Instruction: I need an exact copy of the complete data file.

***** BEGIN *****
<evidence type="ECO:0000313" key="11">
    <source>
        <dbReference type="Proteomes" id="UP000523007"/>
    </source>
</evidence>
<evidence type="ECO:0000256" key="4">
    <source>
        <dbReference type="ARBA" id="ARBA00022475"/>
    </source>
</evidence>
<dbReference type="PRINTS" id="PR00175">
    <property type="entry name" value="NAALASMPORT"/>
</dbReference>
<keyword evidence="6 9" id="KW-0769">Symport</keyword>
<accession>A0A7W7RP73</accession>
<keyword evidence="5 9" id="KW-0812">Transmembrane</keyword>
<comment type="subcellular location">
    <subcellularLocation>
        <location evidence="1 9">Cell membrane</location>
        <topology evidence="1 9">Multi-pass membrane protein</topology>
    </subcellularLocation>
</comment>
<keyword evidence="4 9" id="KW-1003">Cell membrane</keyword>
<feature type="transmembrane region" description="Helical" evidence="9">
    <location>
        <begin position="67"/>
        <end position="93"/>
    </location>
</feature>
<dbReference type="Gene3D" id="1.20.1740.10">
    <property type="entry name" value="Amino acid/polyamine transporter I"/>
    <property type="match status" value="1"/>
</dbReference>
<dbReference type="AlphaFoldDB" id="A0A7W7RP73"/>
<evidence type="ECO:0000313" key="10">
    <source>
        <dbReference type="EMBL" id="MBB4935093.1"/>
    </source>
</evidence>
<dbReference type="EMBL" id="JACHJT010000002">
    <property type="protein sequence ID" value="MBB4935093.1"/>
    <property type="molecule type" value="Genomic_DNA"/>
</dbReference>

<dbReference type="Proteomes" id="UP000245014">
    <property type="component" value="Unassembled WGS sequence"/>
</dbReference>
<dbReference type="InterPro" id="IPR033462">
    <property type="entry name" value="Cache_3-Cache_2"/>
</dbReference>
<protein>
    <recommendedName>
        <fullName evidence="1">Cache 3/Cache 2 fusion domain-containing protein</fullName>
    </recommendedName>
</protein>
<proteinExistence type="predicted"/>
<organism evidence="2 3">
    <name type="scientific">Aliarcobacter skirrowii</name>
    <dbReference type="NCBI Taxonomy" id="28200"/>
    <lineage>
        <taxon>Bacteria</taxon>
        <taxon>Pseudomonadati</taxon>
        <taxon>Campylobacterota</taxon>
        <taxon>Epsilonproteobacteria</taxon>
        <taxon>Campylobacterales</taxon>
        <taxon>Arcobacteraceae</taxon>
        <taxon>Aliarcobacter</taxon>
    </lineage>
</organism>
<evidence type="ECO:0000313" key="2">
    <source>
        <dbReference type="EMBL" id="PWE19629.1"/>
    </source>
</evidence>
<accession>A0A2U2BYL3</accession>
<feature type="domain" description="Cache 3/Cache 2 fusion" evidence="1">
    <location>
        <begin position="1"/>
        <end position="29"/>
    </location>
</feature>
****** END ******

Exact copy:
<evidence type="ECO:0000313" key="11">
    <source>
        <dbReference type="Proteomes" id="UP000523007"/>
    </source>
</evidence>
<evidence type="ECO:0000256" key="4">
    <source>
        <dbReference type="ARBA" id="ARBA00022475"/>
    </source>
</evidence>
<dbReference type="PRINTS" id="PR00175">
    <property type="entry name" value="NAALASMPORT"/>
</dbReference>
<keyword evidence="6 9" id="KW-0769">Symport</keyword>
<accession>A0A7W7RP73</accession>
<keyword evidence="5 9" id="KW-0812">Transmembrane</keyword>
<comment type="subcellular location">
    <subcellularLocation>
        <location evidence="1 9">Cell membrane</location>
        <topology evidence="1 9">Multi-pass membrane protein</topology>
    </subcellularLocation>
</comment>
<keyword evidence="4 9" id="KW-1003">Cell membrane</keyword>
<feature type="transmembrane region" description="Helical" evidence="9">
    <location>
        <begin position="67"/>
        <end position="93"/>
    </location>
</feature>
<dbReference type="Gene3D" id="1.20.1740.10">
    <property type="entry name" value="Amino acid/polyamine transporter I"/>
    <property type="match status" value="1"/>
</dbReference>
<dbReference type="AlphaFoldDB" id="A0A7W7RP73"/>
<evidence type="ECO:0000313" key="10">
    <source>
        <dbReference type="EMBL" id="MBB4935093.1"/>
    </source>
</evidence>
<dbReference type="EMBL" id="JACHJT010000002">
    <property type="protein sequence ID" value="MBB4935093.1"/>
    <property type="molecule type" value="Genomic_DNA"/>
</dbReference>

<dbReference type="Proteomes" id="UP000245014">
    <property type="component" value="Unassembled WGS sequence"/>
</dbReference>
<dbReference type="InterPro" id="IPR033462">
    <property type="entry name" value="Cache_3-Cache_2"/>
</dbReference>
<protein>
    <recommendedName>
        <fullName evidence="1">Cache 3/Cache 2 fusion domain-containing protein</fullName>
    </recommendedName>
</protein>
<proteinExistence type="predicted"/>
<organism evidence="2 3">
    <name type="scientific">Aliarcobacter skirrowii</name>
    <dbReference type="NCBI Taxonomy" id="28200"/>
    <lineage>
        <taxon>Bacteria</taxon>
        <taxon>Pseudomonadati</taxon>
        <taxon>Campylobacterota</taxon>
        <taxon>Epsilonproteobacteria</taxon>
        <taxon>Campylobacterales</taxon>
        <taxon>Arcobacteraceae</taxon>
        <taxon>Aliarcobacter</taxon>
    </lineage>
</organism>
<evidence type="ECO:0000313" key="2">
    <source>
        <dbReference type="EMBL" id="PWE19629.1"/>
    </source>
</evidence>
<accession>A0A2U2BYL3</accession>
<feature type="domain" description="Cache 3/Cache 2 fusion" evidence="1">
    <location>
        <begin position="1"/>
        <end position="29"/>
    </location>
</feature>